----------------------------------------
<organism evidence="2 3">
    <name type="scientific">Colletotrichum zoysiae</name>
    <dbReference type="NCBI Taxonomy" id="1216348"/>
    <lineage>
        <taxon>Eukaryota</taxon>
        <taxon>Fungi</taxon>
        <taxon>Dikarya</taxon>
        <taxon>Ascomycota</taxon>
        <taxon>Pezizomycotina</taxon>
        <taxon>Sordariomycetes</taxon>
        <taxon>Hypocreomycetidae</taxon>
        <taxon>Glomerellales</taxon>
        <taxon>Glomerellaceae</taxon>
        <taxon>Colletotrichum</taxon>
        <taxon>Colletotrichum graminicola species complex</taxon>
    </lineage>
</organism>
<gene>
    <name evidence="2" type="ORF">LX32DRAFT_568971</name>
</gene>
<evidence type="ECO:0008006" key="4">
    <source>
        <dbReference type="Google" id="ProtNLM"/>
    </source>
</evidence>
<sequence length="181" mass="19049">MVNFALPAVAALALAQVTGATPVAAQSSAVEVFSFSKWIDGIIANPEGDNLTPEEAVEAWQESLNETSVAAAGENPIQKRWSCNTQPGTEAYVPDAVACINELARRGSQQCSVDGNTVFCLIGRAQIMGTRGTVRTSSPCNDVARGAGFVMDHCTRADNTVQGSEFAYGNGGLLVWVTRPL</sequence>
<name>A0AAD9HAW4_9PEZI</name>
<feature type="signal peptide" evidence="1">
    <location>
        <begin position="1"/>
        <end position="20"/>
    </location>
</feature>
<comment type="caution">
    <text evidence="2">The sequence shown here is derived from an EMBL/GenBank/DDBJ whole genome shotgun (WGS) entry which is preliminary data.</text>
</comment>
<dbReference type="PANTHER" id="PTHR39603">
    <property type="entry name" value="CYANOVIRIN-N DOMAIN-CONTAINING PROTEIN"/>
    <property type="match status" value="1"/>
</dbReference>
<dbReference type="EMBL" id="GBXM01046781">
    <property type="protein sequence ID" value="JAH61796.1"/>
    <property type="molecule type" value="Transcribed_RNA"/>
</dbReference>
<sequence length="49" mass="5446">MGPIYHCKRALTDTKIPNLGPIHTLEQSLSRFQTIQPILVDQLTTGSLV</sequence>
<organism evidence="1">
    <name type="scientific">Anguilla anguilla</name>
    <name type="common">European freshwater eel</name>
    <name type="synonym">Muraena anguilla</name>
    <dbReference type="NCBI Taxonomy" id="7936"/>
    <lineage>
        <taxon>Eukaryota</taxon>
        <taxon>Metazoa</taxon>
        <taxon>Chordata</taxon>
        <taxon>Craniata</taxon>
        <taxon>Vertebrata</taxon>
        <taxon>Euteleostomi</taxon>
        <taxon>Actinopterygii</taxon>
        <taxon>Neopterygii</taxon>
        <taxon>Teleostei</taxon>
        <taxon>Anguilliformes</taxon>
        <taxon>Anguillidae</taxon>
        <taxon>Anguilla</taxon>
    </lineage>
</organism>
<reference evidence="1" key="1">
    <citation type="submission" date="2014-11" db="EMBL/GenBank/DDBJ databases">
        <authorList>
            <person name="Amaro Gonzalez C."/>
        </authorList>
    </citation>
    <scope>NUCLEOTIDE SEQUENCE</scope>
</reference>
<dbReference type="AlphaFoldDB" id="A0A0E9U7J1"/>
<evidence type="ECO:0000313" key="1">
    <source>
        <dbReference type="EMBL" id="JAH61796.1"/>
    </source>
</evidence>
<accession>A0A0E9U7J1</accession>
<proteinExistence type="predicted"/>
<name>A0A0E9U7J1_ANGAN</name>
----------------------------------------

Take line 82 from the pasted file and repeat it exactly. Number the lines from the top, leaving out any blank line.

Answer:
<name>A0A0E9U7J1_ANGAN</name>